Even more epic is the film's musical score which is epic, powerful and yet emotional at the same time.  My particular favorite tune is the music we are treated to as Luke makes his trench run and turns off his viewing screen as well as the ceremony at the end.  And, of course, there are the closing credits.  It sounds odd, but I'll always listen to the closing credits of Star Wars, just for the music.  I get mad when it comes on TNT or USA or SPIKE TV or any network television channel and I can't listen to the music as the credits scroll.  Does that sound a little too lost in Star Wars lore?  Perhaps it does, but there are few movies I love as much as the Star Wars trilogy.

In 1997 George Lucas released a special edition in theaters.  This was the first time we were subjected to "changes" made within the Star Wars films.  Although the film in particular (according to internet movie database) has been subjected to changes at least eight times.  If you saw Star Wars so early as 1978 you've long since been viewing an altered version of the original.  The completely original has been lost for over 30 years.  And you can tell whether or not you're viewing complete original based on whether or not it says "EPISODE IV: A NEW HOPE."  Yet it would be the DVD release in 2004 that would really turn heads.  

For me, the new scenes really never added anything to Star Wars.  You're only getting four minutes in the special edition and 2004 edition.  It's nothing big, but it's sad that you can hardly find the originals at all anymore.  For those born after 1993 in particular, it's quite possible you've never seen the original edition of the film at all.  If that's the case the 1997 edition is probably the earliest you've known.

Regardless, the movie is still one of the most iconic movies in movie history.  And one of the most influential.  The only real shame is that George Lucas was never satisfied with the film in and of itself...

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July 06, 2009
Great review of an Awesome movie. I agree that the lightsaber remains a really cool effect. I didn't know about the limited release when it first opened, but that is really interesting. The studio must have been blown away by the success since they were expecting so little.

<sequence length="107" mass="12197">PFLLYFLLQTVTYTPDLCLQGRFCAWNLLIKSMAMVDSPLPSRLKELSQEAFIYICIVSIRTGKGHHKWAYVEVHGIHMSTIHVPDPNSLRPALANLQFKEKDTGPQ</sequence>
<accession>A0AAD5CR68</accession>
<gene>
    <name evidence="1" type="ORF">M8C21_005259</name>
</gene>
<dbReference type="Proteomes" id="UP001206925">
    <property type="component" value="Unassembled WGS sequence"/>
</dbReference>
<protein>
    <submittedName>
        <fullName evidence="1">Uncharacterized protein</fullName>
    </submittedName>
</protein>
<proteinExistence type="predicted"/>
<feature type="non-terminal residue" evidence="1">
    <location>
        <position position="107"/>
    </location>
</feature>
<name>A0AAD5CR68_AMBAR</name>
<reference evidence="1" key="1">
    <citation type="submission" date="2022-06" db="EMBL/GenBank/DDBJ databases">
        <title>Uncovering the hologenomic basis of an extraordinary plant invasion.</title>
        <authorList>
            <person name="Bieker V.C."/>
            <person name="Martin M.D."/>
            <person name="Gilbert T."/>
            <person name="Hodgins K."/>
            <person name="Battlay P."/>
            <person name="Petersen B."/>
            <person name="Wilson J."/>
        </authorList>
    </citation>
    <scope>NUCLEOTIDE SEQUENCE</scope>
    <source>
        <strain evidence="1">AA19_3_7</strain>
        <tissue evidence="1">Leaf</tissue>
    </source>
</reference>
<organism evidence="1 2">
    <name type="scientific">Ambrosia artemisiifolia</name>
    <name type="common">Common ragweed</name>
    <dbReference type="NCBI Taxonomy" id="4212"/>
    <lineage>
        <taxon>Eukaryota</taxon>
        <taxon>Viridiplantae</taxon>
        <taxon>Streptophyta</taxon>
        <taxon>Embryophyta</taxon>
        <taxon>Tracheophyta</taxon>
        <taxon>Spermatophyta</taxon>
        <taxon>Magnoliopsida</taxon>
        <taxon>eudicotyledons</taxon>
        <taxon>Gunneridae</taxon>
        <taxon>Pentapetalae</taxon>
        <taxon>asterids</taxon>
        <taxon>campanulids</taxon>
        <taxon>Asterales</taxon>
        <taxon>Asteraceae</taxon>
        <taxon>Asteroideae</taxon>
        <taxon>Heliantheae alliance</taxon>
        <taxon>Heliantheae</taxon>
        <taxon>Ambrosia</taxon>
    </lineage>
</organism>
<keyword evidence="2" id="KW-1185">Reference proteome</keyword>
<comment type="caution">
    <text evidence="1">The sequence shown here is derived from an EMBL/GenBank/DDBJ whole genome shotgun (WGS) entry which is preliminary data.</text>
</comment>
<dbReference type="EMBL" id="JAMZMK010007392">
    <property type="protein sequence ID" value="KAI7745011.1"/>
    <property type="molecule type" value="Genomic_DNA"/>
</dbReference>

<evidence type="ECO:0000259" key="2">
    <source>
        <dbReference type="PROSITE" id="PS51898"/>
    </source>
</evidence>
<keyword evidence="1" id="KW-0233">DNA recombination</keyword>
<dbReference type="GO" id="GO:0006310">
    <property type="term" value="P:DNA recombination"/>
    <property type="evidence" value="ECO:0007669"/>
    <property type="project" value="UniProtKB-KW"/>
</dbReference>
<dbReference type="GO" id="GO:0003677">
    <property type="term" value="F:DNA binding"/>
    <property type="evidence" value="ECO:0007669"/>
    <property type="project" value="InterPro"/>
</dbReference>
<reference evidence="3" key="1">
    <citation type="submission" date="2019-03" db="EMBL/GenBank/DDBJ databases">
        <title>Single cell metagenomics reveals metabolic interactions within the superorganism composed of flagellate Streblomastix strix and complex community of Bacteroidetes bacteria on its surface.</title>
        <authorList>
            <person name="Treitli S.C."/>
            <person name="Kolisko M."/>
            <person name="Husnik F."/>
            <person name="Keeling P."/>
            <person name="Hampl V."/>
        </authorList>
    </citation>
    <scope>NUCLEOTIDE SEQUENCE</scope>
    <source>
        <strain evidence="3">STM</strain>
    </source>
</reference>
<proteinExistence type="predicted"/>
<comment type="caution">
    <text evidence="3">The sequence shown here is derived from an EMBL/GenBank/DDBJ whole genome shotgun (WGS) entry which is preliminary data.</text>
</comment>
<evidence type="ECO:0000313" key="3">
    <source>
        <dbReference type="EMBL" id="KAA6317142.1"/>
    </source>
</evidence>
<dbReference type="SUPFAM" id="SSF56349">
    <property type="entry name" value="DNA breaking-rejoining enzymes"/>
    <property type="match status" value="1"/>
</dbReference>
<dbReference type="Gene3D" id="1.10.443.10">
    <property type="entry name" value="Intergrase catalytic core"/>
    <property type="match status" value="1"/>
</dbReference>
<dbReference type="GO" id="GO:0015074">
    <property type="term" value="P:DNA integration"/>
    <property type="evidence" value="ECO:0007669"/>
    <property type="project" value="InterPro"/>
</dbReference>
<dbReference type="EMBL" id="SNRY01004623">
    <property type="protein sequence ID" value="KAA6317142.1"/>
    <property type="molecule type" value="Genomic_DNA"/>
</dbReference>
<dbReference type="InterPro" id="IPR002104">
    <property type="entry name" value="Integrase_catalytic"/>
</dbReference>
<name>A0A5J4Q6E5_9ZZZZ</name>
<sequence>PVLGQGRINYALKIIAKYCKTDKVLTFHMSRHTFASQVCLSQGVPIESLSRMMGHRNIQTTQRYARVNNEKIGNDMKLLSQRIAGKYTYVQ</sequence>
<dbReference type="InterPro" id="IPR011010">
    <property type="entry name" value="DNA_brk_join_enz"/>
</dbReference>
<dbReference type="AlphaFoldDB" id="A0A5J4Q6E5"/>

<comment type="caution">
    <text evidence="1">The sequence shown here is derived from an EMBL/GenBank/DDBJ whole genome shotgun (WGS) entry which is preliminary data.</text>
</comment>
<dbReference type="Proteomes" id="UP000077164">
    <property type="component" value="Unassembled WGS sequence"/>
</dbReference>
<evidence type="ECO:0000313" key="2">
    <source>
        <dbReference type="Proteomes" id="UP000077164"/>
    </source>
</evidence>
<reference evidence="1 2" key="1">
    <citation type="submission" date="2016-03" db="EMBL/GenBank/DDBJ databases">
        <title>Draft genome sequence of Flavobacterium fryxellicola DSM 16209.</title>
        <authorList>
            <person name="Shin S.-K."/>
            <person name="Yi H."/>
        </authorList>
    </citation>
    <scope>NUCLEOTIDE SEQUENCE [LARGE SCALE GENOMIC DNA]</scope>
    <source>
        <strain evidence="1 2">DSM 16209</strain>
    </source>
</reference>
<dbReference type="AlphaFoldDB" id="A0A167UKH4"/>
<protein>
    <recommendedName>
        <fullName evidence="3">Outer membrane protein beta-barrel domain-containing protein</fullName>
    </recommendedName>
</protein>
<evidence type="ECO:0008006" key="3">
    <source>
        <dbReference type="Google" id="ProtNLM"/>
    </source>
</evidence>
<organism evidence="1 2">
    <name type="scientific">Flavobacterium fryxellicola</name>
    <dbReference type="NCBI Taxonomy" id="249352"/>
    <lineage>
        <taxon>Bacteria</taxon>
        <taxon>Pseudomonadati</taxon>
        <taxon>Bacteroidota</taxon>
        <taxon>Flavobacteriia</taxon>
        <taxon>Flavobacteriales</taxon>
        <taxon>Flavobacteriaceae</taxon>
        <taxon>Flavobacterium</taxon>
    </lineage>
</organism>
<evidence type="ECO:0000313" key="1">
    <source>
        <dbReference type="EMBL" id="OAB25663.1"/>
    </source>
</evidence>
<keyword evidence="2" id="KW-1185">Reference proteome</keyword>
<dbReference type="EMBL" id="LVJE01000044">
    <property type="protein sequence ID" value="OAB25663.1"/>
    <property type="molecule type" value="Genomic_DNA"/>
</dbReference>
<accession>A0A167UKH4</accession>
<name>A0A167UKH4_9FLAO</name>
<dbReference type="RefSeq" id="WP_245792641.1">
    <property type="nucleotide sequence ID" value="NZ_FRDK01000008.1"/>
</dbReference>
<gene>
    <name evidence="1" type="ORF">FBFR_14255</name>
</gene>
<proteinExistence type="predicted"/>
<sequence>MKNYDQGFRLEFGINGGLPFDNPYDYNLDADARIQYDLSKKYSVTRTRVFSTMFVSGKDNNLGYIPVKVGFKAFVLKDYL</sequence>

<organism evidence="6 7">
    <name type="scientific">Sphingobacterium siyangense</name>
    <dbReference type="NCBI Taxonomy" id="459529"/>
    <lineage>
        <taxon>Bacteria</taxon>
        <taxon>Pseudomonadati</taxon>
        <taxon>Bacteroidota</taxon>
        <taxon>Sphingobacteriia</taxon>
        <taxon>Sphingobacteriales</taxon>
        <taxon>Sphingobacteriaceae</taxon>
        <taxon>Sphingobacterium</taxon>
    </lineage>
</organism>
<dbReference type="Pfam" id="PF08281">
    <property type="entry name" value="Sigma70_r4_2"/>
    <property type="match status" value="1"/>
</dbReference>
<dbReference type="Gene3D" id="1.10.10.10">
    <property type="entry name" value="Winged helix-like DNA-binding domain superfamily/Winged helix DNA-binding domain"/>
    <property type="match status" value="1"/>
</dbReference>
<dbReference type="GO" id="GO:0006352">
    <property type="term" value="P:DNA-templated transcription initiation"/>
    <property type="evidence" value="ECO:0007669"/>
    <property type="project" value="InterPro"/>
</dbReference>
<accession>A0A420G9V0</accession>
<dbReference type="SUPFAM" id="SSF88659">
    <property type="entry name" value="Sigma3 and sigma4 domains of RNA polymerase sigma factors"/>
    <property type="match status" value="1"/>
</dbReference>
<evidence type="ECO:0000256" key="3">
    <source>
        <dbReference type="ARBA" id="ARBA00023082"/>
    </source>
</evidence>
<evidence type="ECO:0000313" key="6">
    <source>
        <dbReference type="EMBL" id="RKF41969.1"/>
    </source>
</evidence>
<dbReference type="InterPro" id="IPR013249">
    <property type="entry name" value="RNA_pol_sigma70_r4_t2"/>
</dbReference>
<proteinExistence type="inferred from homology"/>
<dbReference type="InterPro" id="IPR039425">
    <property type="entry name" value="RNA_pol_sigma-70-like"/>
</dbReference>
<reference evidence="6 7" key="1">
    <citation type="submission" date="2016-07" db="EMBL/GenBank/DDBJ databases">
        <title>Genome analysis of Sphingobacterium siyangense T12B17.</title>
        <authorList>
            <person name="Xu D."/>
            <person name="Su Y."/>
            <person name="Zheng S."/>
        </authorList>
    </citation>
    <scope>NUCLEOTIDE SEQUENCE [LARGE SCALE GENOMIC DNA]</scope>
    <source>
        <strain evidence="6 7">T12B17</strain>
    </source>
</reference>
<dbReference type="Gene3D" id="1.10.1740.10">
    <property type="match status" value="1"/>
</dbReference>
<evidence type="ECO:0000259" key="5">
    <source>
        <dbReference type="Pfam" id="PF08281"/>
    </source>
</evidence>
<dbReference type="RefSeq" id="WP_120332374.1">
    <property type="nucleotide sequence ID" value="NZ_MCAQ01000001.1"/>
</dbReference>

More Star Wars: Episode IV - A New ... reviews
review by . November 09, 2010
posted in Movie Hype
Normally when I review a film or book, I try to include a short summary about what the film is about. However, for STAR WARS I'm not going to do that. STAR WARS (and even though it is often marketed as A NEW HOPE, the film is called STAR WARS) is my favorite movie of all time. I saw the movie for the first time during one of the times it was initially re-released in the late 1970s. We were going to see one of the LOVE BUG pictures that were out at the time, but that was sold out so my family …
review by . March 09, 2010
You have to put yourself in my shoes.  It is the summer of 1977.  I am just about to turn 14.  The best science fiction I  have seen is Star Trek.  The Disney abomination "The Black Hole" is about to go into theaters and will be described as "revolutionary".  So just imagine how startling this movie was back then.      Here is the setting. I am on an exchange trip to Idaho working on a Sunflower farm for two weeks.  Every …
Quick Tip by . October 19, 2010
Memories of college days... I couldn't wait to share these movies with my kids, though they thought the special effects were dated. Hey, there's a story too, and that never gets old.
Quick Tip by . August 19, 2010
posted in Movie Hype
The remastered scene additions can sometimes be a bit much...
Quick Tip by . July 04, 2010
It's hard to believe the merchandising juggernaut that is the Star Wars franchise started with this masterpiece. Continue to harang George Lucas to put out genuine 1977 versions of the film and not the kid friendly and obnoxious with it's additions Special Editions.
review by . September 26, 2009
posted in Movie Hype
Darth Vader